The Folly of Our Heroes.

As with all of Shakespeare’s plays, Othello has a hero and a villain, the tried and tested formula for a winning story for thousands of years. Othello is our hero and Iago our villain. The big difference between most hero and villain stories is that Iago is a lot more close to home than any other villain we have witnessed in, let’s say, modern movies, such as the Marvel/DC universes. My favorite part of such stories is seeing how the ‘hero’ will cope with the pressures of the tragedy that is about to unfold. Shakespeare’s heroes tend to tip over the dramatic edge, but that is what we must expect.

Take Othello as our main example. In Act 1, Scene 2, Othello defuses the situation between himself and Barabantio by pointing out that the Duke would not be happy if his leading general was missing from a meeting. He is showing these attackers that he is a nobleman, and uses his words to good effect in the face of danger. “How may the duke be therewith satisfied,/ Whose messengers are here about my side….To bring me to him?”

However well Othello may be able to deal with threats from abroad or from other men, he cannot identify the threat of Iago, his supposed best friend. This is the fatal flaw of many of Shakespeare’s heroes. A new threat emerges and they become consumed by it. Othello’s downfall is the skill of Iago with his words and his utter determination to bring about his downfall. “I hate the Moor;/ And it is thought abroad that ‘twixt my sheets/ He’s done my office. I know not if’t be true;/ Yet I, for mere suspicion in that kind,/ Will do as if for surety.” Iago does not need that much of a reason to hate Othello, only that he was supposedly passed up for a promotion by ‘The Moor’. He is bent on Othello’s destruction.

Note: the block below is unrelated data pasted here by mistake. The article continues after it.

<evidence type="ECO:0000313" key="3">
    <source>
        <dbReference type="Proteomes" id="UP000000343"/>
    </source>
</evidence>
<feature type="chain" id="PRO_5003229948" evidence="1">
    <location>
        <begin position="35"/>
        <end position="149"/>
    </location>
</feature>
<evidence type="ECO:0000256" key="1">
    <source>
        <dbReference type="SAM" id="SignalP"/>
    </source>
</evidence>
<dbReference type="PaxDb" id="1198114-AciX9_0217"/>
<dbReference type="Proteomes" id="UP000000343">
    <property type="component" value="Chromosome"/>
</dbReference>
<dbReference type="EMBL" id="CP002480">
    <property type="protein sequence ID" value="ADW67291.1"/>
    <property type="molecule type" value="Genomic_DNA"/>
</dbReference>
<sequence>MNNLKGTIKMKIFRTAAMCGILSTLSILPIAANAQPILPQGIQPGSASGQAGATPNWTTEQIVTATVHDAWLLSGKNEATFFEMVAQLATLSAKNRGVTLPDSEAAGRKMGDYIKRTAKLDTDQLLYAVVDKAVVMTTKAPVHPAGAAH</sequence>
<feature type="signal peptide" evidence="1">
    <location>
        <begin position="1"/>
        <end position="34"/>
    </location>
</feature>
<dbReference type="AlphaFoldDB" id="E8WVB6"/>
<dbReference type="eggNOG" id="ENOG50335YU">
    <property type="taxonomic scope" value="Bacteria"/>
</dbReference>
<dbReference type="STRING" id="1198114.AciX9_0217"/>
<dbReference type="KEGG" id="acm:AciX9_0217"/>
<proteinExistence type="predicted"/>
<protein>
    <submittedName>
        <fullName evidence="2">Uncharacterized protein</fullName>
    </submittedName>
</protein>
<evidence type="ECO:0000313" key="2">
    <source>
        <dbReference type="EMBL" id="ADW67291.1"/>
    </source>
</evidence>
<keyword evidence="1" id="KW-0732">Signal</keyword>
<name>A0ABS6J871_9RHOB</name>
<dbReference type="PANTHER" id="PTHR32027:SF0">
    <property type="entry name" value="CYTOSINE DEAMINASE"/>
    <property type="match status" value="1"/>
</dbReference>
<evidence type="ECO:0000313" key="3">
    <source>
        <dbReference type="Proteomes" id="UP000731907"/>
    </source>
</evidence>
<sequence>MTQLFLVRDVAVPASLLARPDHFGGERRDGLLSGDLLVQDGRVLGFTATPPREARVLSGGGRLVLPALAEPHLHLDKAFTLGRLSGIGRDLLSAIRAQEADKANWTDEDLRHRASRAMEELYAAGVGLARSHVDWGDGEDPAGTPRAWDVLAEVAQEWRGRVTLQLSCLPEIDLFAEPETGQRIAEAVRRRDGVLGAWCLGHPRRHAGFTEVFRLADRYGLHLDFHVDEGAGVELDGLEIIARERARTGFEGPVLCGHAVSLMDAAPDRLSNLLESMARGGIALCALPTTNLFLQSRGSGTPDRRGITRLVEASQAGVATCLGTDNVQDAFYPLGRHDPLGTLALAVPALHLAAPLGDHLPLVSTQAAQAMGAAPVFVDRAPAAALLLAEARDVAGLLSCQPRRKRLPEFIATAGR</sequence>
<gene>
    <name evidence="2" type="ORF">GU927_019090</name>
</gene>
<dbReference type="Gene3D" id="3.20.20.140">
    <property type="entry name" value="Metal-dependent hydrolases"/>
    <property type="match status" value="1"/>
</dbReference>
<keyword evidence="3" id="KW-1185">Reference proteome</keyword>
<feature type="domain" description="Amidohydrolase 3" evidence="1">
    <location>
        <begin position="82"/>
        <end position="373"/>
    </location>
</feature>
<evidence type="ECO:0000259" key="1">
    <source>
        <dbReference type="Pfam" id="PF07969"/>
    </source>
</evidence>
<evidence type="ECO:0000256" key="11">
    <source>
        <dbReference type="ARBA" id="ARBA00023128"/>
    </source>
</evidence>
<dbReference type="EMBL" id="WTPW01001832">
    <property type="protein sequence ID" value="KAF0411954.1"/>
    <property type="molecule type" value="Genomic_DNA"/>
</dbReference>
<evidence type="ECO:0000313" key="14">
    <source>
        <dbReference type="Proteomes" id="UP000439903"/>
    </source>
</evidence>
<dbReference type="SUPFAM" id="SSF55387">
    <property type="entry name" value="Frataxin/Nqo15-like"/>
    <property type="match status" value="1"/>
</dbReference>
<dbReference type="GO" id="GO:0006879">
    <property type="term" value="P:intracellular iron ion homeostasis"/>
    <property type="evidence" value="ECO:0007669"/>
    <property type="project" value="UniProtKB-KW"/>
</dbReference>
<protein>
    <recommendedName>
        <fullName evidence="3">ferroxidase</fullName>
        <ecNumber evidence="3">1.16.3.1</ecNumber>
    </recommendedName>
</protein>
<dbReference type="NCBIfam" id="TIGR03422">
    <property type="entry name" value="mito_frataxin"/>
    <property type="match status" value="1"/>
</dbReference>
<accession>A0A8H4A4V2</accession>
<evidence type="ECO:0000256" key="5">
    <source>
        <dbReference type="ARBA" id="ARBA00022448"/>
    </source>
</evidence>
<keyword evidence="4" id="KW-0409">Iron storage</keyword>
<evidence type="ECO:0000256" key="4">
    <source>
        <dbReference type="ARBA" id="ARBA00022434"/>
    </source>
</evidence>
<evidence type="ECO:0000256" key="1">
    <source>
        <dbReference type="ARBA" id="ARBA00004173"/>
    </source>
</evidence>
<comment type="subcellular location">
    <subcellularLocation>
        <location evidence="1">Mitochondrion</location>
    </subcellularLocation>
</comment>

As the play progresses and Iago puts his plan of Desdemona’s ‘infidelity’ into action, we see Othello steadily lose the war of wits. He does not suspect Iago at all due to his ‘friend’s’ skill with words. Othello has lost his ability to defuse situations and grows more jealous with each passing conversation with our villain. He can only speak in short sentences to Iago and is just angry with Desdemona with no concrete evidence against her. The stage directions in Act 4, Scene 1 show that he falls into a trance after Iago blatantly lies and says that Desdemona and Cassio lay with each other. “With her, on her, what you will.” He has fallen to the folly of all of our heroes. He became so consumed with the wrong version of events that it destroyed him, his marriage and his reputation. There was no greater dishonor for Othello than to besmirch his reputation. He rose up through the ranks as a Moor and led the armies against invaders. He is proud of all of his achievements in Act 1, Scene 2, when he says, “My parts, my title and my perfect soul/ Shall manifest me rightly.” All destroyed because of a jealous villain and thus becoming jealous himself.

In superhero movies, the world is inevitably saved. Othello let the villain win a final victory before losing himself.

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One thought on “The Folly of Our Heroes.

  1. alistairstanley

    Iago is a great villain, he is an evil arse hole, and I love him for it. I particularly like the point you make about Iago being much closer to home; Iago is definitely the villain of this play, I mean how can he not be? With what he willingly does without any remorse. One of the reasons he hits so closer to home is that we follow much of the play with his narrative. It’s Iago who explains to us through breaking the fourth wall what is going to happen; and it’s Iago who we follow for much of the play. I keep on drawing similarity’s between Iago and Frank Underwood from the TV show House of Cards. Both are manipulative villains who seek to destroy there boss after being snubbed for a position, in Iago’s case Othello and Underwood’s case the President of the United States. In House of Cards Underwood is the shows protagonist and central figure, and I feel Iago is the same in Othello.

    Reply

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